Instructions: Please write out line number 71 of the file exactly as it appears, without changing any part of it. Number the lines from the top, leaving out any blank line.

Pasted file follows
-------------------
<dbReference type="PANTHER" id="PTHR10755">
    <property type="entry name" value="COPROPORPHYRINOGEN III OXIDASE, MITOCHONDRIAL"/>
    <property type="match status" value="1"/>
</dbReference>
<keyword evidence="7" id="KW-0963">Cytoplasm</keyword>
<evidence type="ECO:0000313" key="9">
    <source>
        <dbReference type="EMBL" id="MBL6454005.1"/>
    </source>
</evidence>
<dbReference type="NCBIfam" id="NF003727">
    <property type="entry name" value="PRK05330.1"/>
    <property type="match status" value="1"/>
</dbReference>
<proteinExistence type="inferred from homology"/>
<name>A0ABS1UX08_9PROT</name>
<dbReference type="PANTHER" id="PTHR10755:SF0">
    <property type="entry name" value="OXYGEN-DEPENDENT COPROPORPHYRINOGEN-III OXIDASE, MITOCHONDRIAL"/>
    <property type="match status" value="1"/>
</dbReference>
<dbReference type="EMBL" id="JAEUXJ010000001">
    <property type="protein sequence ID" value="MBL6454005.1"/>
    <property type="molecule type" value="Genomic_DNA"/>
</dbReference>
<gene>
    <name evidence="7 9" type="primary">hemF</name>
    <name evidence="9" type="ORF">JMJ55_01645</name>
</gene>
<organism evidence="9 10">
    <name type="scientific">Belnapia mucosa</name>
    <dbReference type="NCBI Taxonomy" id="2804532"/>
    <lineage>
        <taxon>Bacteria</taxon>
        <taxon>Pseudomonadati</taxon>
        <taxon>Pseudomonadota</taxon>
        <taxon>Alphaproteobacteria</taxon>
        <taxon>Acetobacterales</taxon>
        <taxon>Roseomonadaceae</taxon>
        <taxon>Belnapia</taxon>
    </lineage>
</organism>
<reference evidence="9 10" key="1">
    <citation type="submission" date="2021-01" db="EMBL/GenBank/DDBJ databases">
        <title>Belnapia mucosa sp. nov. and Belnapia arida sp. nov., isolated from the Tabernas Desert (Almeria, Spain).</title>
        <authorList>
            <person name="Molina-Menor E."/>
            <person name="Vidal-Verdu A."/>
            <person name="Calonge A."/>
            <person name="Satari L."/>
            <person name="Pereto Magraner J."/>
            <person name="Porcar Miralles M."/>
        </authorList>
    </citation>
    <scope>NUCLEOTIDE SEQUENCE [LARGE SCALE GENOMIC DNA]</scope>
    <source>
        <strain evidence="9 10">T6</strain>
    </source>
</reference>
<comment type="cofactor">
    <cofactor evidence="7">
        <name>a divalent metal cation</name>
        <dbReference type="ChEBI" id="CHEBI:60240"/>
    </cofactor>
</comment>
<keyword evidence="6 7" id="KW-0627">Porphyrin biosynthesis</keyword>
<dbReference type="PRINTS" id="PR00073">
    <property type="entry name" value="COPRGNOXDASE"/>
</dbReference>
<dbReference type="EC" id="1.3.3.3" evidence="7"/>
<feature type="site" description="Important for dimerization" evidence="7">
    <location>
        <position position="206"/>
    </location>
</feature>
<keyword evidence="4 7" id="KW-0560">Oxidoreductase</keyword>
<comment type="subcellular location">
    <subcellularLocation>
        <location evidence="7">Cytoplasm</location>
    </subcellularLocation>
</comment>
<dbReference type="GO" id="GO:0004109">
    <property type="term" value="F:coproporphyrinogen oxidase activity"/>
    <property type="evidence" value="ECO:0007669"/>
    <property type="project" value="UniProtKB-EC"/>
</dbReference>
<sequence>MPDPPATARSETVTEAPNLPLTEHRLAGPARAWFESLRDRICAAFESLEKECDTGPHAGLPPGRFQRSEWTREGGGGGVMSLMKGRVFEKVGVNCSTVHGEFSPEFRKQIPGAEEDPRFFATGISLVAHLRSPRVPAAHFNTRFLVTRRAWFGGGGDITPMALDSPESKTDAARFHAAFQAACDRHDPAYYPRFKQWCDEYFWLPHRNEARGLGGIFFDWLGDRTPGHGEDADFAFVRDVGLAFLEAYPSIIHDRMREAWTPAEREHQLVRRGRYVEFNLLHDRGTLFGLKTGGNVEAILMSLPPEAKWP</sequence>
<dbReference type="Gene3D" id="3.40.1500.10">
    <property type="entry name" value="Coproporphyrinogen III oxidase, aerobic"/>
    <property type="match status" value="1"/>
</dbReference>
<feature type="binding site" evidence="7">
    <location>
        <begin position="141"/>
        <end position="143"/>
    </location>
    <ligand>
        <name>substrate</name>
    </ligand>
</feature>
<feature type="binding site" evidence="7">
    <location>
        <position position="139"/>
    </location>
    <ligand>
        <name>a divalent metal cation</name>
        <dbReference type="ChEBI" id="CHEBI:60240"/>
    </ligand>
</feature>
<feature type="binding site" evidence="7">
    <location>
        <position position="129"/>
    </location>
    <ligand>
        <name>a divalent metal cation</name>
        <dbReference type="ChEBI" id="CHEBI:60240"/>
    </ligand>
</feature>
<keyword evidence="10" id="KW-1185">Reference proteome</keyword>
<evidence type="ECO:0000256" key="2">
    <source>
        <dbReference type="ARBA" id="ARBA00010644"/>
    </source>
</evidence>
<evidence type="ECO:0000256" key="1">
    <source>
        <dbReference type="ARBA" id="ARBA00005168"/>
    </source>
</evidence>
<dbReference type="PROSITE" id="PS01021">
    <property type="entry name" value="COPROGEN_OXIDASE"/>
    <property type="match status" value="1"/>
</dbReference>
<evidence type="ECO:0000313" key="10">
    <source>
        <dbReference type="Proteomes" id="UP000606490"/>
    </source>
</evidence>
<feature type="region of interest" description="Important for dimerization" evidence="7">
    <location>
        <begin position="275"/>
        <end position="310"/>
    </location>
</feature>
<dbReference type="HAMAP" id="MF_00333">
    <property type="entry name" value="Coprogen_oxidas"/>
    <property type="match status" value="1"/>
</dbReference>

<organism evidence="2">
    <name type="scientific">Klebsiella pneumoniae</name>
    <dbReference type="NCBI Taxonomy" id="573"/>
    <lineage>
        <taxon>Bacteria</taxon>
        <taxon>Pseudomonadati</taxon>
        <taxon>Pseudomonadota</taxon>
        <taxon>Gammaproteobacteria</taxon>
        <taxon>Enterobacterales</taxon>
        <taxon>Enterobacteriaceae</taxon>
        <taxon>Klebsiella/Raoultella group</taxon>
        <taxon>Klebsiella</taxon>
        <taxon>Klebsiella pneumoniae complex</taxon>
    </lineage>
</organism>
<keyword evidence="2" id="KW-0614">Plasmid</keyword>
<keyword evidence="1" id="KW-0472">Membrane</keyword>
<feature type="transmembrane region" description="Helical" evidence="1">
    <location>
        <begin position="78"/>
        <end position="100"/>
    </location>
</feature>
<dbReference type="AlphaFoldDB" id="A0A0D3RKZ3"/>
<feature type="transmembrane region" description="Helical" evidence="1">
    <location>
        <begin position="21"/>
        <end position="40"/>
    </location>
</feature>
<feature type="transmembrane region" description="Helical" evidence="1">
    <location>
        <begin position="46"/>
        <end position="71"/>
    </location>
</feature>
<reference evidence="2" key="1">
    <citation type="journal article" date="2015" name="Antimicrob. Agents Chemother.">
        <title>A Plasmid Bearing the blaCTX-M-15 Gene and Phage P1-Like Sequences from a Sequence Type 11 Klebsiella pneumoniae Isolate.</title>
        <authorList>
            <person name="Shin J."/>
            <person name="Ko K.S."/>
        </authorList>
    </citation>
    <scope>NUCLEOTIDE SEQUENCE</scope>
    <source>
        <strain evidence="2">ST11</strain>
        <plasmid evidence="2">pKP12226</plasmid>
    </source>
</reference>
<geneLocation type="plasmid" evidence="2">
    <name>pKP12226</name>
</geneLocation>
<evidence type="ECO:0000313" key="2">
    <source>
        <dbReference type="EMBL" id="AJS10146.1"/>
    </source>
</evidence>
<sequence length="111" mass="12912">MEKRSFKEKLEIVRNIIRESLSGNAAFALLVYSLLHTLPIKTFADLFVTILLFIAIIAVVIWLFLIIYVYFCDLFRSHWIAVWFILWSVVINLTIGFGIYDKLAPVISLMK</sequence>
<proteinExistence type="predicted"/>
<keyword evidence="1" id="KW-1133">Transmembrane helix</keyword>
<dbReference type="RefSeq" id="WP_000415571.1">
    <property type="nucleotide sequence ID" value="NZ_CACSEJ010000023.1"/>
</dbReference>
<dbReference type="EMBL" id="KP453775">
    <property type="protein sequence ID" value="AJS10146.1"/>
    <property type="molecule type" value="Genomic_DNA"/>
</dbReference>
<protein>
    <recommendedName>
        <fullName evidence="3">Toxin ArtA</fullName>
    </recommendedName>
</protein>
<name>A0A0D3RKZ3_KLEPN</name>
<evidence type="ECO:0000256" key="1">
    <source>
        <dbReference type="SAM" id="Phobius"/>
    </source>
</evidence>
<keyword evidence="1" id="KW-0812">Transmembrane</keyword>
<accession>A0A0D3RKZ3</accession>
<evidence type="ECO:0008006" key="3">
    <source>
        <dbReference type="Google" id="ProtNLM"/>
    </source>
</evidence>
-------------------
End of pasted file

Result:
    <location>